In 2015, an estimated 10.4 million individuals developed TB disease globally, of which 62% of cases were men. Recent surveys suggest that case detection is lower and reporting gaps larger for men compared to women. Furthermore, research by our group and others have found that men are less likely to report early TB-related symptoms, get tested, receive their diagnosis, or have successfully treatment outcomes than women. Social norms regarding masculinity can negatively influence men's health behaviors, including retention and progression along the TB care cascade. Given the disproportionate burden of TB disease among men, and the increased risk for poor outcomes compared to women, there is a clear need to develop innovative male-centered interventions to ensure men's progression and retention along the TB care cascade and to stop TB transmission. In response to the urgent need to improve TB outcomes for men, we propose the an innovative mixed-methods study with the following Specific Aims:
Aim 1 : Investigate how men's health care experiences and behaviours associated with retention and progression along the TB care cascade impact their preferences for a male-centered care intervention. Using mixed-methods, we will explore men's health behaviours, their health care experiences, their support networks and their resources at different points along the TB care cascade. Data will be collected from men currently on TB treatment, men that successfully completed TB treatment, men that defaulted from treatment, men's key supporters during TB treatment, and healthcare providers.
Aim 2 : Develop and pilot-test a Discrete Choice Experiment (DCE) for a nuanced understanding of men's preferences for male-centered TB care and treatment support interventions. Utilizing findings from Aim 1, we will develop and pilot a DCE to refine choice set preferences among men that are currently in TB treatment, men that recently completed treatment, and men that defaulted from treatment to inform intervention development. Our study will be conducted in Buffalo City Metropolitan Health District, South Africa, which has high TB incidence. We will be conducting surveys, in-depth interviews, and focus group discussions with men recently diagnosed with TB (n=120), their key supporters (n=12?15), and TB nurses (n=20). We will also develop and administer a DCE questionnaire to men receiving TB care (n=150). Findings will identify the individual, clinic and support network factors that influence men's progression along the TB care cascade and identify preferences for the content and delivery of a future male-centered care intervention to improve treatment outcomes among men.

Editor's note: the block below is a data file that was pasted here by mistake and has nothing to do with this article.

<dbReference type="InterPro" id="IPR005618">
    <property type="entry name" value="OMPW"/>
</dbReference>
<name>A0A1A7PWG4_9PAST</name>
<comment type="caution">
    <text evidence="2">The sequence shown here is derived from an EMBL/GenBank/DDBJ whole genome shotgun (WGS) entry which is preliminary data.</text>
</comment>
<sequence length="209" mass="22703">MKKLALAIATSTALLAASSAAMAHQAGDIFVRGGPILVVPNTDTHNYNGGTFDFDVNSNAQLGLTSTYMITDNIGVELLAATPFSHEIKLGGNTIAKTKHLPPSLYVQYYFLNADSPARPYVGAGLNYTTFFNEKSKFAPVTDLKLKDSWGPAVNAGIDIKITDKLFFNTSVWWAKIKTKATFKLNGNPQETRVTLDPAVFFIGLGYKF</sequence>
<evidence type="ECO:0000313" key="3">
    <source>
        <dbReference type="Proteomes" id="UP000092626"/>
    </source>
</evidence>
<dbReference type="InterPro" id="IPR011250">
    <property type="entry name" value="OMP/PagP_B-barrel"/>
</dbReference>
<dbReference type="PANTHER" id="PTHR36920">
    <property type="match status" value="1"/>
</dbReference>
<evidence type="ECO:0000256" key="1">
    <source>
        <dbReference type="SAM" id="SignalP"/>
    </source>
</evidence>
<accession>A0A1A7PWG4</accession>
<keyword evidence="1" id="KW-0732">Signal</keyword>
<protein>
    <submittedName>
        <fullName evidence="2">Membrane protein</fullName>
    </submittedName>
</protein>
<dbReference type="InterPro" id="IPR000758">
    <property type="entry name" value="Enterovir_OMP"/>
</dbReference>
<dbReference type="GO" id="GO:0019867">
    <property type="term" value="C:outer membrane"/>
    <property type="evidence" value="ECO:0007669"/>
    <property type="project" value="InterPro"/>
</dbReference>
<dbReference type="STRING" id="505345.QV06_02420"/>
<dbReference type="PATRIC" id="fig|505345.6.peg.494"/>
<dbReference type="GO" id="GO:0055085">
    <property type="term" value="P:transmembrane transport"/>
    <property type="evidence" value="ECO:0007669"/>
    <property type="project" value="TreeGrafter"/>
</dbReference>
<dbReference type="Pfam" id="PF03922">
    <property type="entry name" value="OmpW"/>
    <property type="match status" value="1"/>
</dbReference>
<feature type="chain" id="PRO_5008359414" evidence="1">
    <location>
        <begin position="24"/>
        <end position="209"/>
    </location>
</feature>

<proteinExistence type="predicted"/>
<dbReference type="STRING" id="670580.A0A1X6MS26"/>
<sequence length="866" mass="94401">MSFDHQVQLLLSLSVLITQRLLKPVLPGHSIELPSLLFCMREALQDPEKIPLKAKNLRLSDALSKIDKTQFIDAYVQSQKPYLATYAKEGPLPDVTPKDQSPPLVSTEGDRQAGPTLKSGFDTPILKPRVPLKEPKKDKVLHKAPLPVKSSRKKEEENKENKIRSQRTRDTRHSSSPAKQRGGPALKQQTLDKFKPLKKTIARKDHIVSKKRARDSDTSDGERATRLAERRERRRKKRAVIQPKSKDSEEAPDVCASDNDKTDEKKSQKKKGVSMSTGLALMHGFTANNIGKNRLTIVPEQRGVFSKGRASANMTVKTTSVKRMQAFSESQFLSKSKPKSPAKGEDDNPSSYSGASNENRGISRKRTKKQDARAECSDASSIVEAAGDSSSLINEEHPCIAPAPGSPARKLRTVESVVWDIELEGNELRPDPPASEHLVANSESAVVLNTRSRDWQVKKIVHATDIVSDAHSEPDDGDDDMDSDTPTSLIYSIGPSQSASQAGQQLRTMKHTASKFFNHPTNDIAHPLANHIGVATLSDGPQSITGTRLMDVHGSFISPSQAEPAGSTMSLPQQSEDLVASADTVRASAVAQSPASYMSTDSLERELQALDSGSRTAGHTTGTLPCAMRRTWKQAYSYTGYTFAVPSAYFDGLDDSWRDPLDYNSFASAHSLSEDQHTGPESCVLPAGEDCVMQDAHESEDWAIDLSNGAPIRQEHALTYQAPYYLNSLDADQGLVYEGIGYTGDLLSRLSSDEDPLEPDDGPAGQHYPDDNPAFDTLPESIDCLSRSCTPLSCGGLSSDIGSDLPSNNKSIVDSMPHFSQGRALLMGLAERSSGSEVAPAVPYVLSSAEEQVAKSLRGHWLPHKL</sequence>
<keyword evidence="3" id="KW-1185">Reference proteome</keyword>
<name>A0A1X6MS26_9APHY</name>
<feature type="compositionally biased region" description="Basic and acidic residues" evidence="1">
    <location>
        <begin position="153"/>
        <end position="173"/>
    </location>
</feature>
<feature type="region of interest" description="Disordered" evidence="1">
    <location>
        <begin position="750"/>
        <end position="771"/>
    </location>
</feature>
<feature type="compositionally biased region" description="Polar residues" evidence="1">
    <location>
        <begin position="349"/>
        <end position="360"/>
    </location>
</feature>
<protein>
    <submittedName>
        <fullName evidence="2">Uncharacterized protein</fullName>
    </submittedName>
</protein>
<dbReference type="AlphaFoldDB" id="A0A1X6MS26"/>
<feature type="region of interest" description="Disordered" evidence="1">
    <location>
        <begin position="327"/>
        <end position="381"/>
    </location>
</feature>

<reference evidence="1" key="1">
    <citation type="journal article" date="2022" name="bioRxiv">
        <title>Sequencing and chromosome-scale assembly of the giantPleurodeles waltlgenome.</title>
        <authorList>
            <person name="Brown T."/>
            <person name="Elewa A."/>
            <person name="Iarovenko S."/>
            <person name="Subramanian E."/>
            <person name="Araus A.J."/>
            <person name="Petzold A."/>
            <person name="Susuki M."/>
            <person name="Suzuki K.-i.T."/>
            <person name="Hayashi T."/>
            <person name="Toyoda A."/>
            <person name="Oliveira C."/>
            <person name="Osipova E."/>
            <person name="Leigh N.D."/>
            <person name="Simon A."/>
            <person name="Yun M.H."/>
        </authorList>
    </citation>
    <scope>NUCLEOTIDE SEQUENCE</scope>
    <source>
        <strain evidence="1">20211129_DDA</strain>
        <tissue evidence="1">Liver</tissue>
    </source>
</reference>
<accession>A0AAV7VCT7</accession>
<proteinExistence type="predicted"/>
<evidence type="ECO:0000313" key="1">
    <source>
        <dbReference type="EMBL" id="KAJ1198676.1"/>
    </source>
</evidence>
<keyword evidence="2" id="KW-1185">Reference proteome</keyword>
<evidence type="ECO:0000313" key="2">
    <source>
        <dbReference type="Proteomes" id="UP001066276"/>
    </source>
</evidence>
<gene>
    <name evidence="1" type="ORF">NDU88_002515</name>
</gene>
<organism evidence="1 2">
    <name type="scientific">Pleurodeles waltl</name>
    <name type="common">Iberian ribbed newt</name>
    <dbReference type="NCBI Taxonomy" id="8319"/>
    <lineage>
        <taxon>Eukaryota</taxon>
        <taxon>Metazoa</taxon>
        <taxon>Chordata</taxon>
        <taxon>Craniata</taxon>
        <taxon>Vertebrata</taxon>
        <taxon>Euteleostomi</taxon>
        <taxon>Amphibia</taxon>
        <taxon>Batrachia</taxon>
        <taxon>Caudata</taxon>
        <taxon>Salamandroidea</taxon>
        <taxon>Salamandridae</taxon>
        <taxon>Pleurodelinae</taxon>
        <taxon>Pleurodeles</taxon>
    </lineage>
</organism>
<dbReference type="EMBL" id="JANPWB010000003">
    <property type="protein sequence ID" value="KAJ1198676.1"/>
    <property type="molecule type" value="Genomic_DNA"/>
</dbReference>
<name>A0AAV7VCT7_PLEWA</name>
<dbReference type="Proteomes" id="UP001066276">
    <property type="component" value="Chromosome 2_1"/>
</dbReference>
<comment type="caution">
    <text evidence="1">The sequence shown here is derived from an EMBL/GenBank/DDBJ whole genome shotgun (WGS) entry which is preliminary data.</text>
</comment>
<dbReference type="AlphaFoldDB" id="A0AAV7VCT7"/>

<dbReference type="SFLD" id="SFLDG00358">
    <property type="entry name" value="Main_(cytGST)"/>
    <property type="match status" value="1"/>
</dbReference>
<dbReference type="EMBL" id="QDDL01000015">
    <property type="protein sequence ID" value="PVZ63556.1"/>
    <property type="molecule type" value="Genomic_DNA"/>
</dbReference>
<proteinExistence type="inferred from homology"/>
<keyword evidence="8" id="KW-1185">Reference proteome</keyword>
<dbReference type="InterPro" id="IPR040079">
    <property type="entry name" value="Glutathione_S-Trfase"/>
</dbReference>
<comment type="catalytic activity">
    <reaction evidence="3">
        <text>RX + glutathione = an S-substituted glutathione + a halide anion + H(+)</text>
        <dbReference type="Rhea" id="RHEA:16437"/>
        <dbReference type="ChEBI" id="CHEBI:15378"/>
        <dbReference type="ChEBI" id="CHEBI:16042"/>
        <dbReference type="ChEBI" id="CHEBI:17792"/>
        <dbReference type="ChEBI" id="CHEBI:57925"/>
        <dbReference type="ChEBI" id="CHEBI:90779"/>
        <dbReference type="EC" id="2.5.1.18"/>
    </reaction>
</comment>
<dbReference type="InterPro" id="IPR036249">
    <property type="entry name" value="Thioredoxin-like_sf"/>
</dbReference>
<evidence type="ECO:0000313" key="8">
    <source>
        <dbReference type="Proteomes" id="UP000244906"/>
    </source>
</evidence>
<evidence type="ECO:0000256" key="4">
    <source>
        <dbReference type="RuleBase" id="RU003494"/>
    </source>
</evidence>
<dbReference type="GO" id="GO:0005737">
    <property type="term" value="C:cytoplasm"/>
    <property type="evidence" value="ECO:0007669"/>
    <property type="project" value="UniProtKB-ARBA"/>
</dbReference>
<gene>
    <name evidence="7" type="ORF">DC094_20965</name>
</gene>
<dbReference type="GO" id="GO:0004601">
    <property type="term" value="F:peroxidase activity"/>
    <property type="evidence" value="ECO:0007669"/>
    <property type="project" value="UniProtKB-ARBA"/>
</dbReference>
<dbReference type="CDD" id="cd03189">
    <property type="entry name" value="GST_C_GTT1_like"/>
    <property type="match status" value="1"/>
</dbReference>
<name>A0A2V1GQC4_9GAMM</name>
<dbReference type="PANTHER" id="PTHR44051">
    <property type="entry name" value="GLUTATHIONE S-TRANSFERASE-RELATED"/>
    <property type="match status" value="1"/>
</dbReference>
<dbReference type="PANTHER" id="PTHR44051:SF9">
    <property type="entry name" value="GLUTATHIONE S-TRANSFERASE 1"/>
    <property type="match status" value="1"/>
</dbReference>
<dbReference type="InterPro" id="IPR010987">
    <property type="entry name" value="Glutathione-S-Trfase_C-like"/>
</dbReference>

To improve TB-related outcomes for men, we must understand how to counteract social norms of masculinity that impact health behaviors relevant to retention in and progression along the TB care cascade. To achieve the End TB Strategy target of halving TB incidence by 2025, and a 95% reduction in TB deaths by 2035, treatment and control of TB specifically among men is absolutely imperative. Our results will inform a future NIH R34 grant proposal to develop and pilot a male-centered care intervention to support men during their TB treatment and ultimately improve TB outcomes.